Section 405 is part of a “regulatory relief” bill, but there is nothing in this section that fits into that category. The prefatory material to Section 405 refers to it as a “clarification.” But this is in reality a partial repeal of one of the central protections for bank directors against unlimited liability and unbridled agency administrative powers.

The testimony of the OCC and FDIC representatives, both of whom testified in favor of Section 405, did not explain specifically why the agencies believe that they need this legislation. The OCC and FDIC representatives both cited safety and soundness reasons, but without specifying how they intend to use the new powers. But there has been no effort to explain exactly how Section 405 will enhance the safety and soundness of the banking system. Our view is that it could have the opposite effect. It could discourage qualified persons from serving as bank directors, and could diminish the number of de novo bank charters, a source of healthy competition that helps offset the potentially anti-competitive effects from the substantial number of bank mergers.

The agencies already have vast powers to require banks to take affirmative action to correct deficiencies. The agencies have the powers under Sections 8(b) and 8(c) of the FDIC Act to prevent unsafe and unsound banking practices and violations of law, regulation, formal agreements, cease and desist orders, and conditions to approvals. They also may issue capital directives requiring banks to raise capital and limiting their growth and activities until such time as the banks have complied with the capital directives.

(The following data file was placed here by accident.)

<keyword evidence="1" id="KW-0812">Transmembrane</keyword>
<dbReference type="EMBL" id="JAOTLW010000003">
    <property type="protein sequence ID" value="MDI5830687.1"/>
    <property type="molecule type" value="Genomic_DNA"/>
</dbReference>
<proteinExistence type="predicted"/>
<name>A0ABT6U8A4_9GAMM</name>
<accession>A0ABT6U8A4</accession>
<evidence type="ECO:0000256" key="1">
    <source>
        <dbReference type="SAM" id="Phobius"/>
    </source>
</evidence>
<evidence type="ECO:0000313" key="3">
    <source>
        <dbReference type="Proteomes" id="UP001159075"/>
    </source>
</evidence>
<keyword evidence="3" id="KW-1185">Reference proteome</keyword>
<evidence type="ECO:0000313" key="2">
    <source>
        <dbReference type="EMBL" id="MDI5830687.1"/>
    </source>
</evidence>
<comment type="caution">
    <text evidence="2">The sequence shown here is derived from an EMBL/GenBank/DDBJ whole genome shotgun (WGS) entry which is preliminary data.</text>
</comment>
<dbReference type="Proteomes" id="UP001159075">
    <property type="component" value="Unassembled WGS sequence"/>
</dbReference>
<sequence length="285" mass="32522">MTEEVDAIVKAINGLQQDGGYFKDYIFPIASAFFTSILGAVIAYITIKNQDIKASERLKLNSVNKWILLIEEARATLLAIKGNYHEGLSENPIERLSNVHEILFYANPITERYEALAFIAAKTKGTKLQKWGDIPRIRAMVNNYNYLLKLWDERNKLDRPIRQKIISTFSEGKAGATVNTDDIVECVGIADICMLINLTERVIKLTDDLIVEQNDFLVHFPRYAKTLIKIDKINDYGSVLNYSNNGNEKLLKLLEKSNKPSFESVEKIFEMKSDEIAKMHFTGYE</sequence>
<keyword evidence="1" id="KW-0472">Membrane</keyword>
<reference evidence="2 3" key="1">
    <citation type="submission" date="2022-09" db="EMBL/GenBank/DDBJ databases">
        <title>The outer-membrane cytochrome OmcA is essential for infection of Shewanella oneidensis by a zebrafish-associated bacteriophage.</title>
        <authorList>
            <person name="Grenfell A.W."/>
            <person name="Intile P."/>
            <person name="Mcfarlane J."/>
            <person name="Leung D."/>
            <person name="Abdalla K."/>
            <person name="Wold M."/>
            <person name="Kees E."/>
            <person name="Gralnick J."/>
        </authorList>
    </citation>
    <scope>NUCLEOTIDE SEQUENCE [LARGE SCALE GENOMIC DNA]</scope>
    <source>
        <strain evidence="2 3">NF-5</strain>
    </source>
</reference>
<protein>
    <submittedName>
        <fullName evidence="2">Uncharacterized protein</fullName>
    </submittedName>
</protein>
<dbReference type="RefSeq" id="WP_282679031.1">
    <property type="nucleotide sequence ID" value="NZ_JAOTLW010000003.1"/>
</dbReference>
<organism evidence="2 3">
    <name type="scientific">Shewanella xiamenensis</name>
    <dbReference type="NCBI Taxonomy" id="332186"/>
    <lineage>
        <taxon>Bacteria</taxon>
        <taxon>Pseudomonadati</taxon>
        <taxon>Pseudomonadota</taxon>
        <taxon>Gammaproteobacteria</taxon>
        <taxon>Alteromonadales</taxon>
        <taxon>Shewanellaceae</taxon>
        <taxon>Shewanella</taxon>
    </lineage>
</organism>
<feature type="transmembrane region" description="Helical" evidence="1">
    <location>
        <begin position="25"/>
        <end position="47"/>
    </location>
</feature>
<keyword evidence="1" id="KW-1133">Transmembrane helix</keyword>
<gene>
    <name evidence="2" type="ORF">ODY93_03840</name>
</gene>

The legislation also comes at a time of great prosperity and success in the banking industry. The banking industry by all accounts is strong and getting stronger.

AABD opposes this legislation. The agencies have not proffered any legitimate justification or need for the legislation, and AABD has great concerns on how the new powers will be used against bank directors and other institution-affiliated parties.

See American Banker article on May 18, 2006, Appendix III.